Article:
It is useful to examine the old conventional vessels such as a vessel like the “Roebiah” which was owned by the Holland America Line and was operated in the Australian trade in the late 1940’s and was a converted aircraft carrier. Being an open shelter deck, the gross registered tonnage was 8,202 tons (8,337 tonnes) with a draft of 29’5.18” (just under 9 metres) with bale space of just under 720,000 cubic feet or in today’s terms, 720 twenty foot containers. The service speed would been around 16 knots.
Contrast this with the introduction of containerisation into Australia on a regular basis with the arrival of the “Encounter Bay” in March 1969 which had a capacity of 1,572 Twenty Foot Equivalent Units of containers (TEU’s) and a laden draft of 10.7 metres and she replaced approximately two conventional vessels on the UK-Australia service. Compare “Albatross” class vessels on the Eastabout service from Europe to Australia/New Zealand to America and back to Europe introduced two years ago with each vessel having a service speed of around 25 knots and a capacity of 4,100 TEU’s. They are 280 metres long with a beam of 32 metres and a draft of 12.5 metres when fully laden. Times have changed!
Prior to 1955 there were partially converted container ships in service but they did not involve Australia. Interestingly in Australia, in 1964 the “Kooringa” was the first purpose-built fully cellular containership in the world. As mentioned above, the first regular container services internationally were introduced in Australia in early 1969.
Enormous investment was required to change trades from the traditional conventional methods to the large investment required with containerisation which was beyond the scope of any individual carrier and by pooling individual Lines interests there was the possibility of operating on a scale much larger than what was possible with conventional shipping and this led to the formation of groups of Lines in consortia. An early one was Overseas Container Lines which comprised the Peninsula and Oriental Steamship Navigation (P&O), Furness Withy, Ocean Transport and British and Commonwealth and another UK consortium called Associated Container Transportation (ACT) comprising Blue Star, Ellermans, Port Line, Harrisons and Ben Line. Early in the 1970’s there was an increase in the formation of consortia comprising different nationalities and this has continued on to this day.
Initially, the liner shipping Conferences and their constituent consortia carried high percentages of the world liner trade, and this was given a boost with the 1974 UN Code of Conduct for Liner Conferences. However, by the early 1980’s, revenue was being eroded as a result of increased competition, particularly led by developing countries as well as the rapidly increasing vessel size as carriers sought to maximise cargo carried within panamax dimensions.
The relatively limited membership of consortia could not resist these pressures and like-minded Lines attempted to link their capacity more directly to existing trade and anticipated growth by entering into a stabilisation and discussion agreements comprising a broader membership base of what was previously Conference and non Conference Lines, such as the Trans Pacific Stabilisation Agreement, the European Asia Trades Agreement and the formation of a new Conference at that time, the Trans Atlantic Agreement. Discussion Agreements allow the setting of freight rates by non binding consensus rather than compulsion, and to provide for short periods of notice for a party to withdraw.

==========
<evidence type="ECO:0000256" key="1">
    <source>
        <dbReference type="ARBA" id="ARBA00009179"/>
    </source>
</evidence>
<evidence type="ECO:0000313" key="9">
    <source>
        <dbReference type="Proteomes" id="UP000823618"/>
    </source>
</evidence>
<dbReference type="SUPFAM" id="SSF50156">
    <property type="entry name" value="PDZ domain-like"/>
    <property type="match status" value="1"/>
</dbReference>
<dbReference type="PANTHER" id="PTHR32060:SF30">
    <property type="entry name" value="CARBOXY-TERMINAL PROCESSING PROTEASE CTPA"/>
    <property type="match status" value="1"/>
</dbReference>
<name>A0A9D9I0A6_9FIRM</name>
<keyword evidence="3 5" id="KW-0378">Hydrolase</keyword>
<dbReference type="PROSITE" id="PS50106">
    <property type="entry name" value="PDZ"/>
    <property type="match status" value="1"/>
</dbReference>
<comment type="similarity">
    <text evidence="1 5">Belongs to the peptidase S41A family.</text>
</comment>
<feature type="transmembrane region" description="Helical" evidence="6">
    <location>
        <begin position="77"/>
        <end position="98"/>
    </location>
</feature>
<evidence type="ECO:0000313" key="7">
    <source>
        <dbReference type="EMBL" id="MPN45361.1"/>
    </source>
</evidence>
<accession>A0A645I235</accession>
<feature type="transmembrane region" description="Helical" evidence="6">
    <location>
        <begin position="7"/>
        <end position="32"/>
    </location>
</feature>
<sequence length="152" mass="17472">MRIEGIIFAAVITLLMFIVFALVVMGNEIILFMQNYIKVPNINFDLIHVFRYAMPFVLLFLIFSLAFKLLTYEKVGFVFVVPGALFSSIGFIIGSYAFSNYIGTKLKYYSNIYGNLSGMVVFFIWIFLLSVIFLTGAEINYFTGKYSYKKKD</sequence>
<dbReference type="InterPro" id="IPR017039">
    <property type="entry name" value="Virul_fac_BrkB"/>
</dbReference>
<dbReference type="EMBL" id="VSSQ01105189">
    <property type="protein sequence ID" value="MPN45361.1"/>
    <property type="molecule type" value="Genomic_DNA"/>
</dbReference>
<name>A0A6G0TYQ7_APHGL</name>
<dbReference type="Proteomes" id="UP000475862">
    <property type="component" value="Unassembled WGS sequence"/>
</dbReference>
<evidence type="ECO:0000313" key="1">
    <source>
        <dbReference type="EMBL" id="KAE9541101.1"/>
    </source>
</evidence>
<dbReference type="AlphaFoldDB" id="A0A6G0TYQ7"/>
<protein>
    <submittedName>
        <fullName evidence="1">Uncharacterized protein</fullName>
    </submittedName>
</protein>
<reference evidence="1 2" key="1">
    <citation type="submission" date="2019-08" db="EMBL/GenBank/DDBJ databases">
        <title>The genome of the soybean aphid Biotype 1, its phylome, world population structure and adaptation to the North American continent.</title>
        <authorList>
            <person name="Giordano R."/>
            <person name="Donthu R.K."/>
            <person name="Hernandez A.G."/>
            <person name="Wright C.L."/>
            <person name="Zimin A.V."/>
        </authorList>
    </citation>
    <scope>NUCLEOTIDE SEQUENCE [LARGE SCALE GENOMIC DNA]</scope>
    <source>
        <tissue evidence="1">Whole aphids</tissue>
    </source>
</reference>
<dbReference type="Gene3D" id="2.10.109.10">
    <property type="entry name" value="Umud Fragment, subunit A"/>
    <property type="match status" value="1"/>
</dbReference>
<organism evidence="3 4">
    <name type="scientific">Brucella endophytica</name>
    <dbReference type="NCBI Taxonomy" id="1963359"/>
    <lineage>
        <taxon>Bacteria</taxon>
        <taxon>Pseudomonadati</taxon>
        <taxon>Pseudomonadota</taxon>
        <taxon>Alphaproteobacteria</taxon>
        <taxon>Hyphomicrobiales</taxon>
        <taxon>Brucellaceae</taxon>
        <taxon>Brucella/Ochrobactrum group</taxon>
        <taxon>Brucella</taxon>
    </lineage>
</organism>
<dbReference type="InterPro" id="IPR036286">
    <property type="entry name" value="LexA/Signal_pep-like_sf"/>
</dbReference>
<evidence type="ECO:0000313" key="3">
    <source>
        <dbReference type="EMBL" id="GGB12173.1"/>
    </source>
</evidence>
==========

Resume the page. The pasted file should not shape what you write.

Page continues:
Besides the new capacity being introduced under the berth, there was a slowing in the rate of scrapping of old shipping tonnage which added to the capacity and applied downward pressure on freight rates.
Competition for these agreements has increased as a result of an increase in transshipment options which often applies a lot of competitive pressure to both Conferences and discussion agreements. The traditional Conference services with its binding shipper contracts, duel rates and rebate system, and unity amongst members became severely strained in the early 1980’s with the increase in competition and, in the Australian trades, there has been a subsequent growth in discussion agreements in many of our major trades. Whilst the old Conference agreement with shippers has long gone, service agreements between individual shippers and individual shipowners or groups of shipowners are much more common place although they cannot be considered loyalty agreements as in the past. Rates are set for a period under those agreements.
Vessels have continued to grow in size with over 18,000 TEU ships now being built for the major East/West Trades in the world. The size of vessels calling into Australia is continuing to increase and within the next decade 4,500-5,000 TEU ships will call at Australian ports.
Increasingly we will see the strengthening of all supply chain partnerships including shipping Lines and their customers as well as other vital links in the through transport chain. Increasingly a partnership approach will be adopted that will ensure that those links will see their partners as adding value to their own business and not simply as an add on cost. In reviewing our rich maritime history, perhaps this concept has been with us for a much longer period of time then one would initially imagine. It may not be a new concept.